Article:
‘On 21st February 2012 Apache AH Mk1 ZJ202 (Camelot 1) was being flown by a Wattisham Station crew to complete a night Conversion to Role (CTR) sortie as part of a formation of AH. As the aircraft descended in order to approach a nominated Holding Area (HA) the aircraft struck the earth wire on high voltage electricity wires approximately three miles south of Ipswich. The crew conducted a successful landing into a field approximately 500m beyond the pylons. The rear seat aircraft captain had 4,800 hours total, 3,000 hours aircraft captain and approx 1,500 hours on type. Of his 9hrs 50mins flown in February, 9hrs 20mins was at night using NVD on similar mission profiles. The front seat student had 330 hours total flying of which 90 were on type. Only a single night area famil of 1 hour duration had been flown that month.’
The above extract from the Unit Inquiry succinctly summarises the occurrence and the experience of those involved but it will always prove difficult to get across in black and white the factors that led to the aircraft striking a set of power lines.
As with every occurrence, it has been pored over with a fine tooth comb and contributory factors identified but the bottom line is that a breakdown in situational awareness and human factors in the last 90 seconds led to impact with previously briefed wires. As the aircraft captain I have soul searched and found difficulty in reconciling how I ‘allowed myself to be sucked in’ however, the other half of my analytical brain can see each factor that contributed to the breakdown in SA.
The mission briefing included the location of the pylon line and the presence of a set of domestic wires although, in hindsight, less emphasis was given to these domestics because they were much lower than the major obstacle. The presence of the pylons was re-briefed in the cockpit at the commencement of the final leg towards the obstacle. Post this reminder and prior to arrival at the incident point, two further sets of pylons had been negotiated.
At the location of impact the situation was more complex than had been anticipated. There was an additional set of wires running along a railway line that had not been included in the brief. The pylons on the line that was hit were actually outside of the FLIR field of view and concealed behind wood lines with the wires themselves back dropped against a further tree line. In view was what was subsequently identified as two telephone masts. To the north was a lit mast that was sufficiently close as to attract my attention to ensure we had separation.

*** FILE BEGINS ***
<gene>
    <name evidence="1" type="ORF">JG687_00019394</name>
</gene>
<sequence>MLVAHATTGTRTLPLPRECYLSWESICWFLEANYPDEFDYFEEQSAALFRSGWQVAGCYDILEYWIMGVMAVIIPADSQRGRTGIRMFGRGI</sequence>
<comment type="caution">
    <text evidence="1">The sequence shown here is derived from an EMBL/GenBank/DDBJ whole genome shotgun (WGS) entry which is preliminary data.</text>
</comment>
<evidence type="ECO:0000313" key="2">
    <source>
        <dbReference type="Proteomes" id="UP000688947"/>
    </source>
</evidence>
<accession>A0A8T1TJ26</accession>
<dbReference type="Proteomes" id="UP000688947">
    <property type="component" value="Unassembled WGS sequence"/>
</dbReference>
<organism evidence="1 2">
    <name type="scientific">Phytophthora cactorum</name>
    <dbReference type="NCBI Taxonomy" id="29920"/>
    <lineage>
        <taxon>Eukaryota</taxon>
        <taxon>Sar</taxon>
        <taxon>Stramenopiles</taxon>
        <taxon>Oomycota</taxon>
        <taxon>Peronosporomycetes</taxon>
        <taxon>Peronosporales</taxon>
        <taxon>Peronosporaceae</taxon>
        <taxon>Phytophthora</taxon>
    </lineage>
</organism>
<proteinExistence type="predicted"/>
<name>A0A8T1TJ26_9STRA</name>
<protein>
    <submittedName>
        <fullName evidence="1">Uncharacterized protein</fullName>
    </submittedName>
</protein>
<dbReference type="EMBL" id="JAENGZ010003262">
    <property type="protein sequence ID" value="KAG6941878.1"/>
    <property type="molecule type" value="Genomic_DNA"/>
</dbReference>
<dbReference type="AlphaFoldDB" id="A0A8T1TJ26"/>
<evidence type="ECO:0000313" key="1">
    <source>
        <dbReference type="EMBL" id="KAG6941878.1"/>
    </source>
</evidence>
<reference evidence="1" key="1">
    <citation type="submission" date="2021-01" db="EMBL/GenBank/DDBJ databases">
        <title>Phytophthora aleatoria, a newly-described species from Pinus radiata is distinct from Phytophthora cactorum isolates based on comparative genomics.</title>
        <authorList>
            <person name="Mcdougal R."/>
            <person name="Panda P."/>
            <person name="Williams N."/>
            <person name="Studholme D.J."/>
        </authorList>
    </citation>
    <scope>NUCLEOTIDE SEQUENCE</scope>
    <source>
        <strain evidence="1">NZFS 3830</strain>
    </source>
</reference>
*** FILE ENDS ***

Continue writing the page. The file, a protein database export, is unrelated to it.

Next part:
As we approached the impact point I believe that I assessed there were no wires between the masts (as it transpired the telephone masts) and then my attention was distracted by the mast to the north to ensure separation. Ironically with no pylon wires visible in the FLIR but having identified the domestic wires and then allowing the aircraft to descend, the pylon on our left became visible with my left unaided eye in the glow of the port navigation light. Not the best feeling in the world but taking control and having maybe two seconds notice of impact probably was the first factor that saved our backsides. The second was the wire cutter just above the rear seat pilots head that severed the top earth wire of the pylon line as we tried to climb. At this point things got somewhat dramatic, and spectacularly bright, as the main pylon line just below arced into the undercarriage and then out through the roof and into the wire that we cut. A few seconds later when the light show finished, the engines were still driving and I had control, we executed a hasty but controlled landing into a field where we were free to breathe a sigh of relief and reflect on how lucky we were to be able to do so.
Wires are never going to go away and will always remain a risk. Given what we are paid to do, they are a factor that we must deal with as, on the battlefield, we must be capable of flying low and cannot negate this risk. Clearly we should plan effectively but when it breaks down, as in this instance in the last few minutes, the only thing that will have a chance of saving life is a decent set of deflectors and cutters. I think it is fair to say that both of us are acutely aware that had there been no cutters in this instance then I wouldn’t be here to write this article. Needless to say neither of us intend to repeat this experience and I can assure you that we, and hopefully you, will redouble efforts to make sure no-one else does. Too many colleagues and friends have been less lucky than we were that night.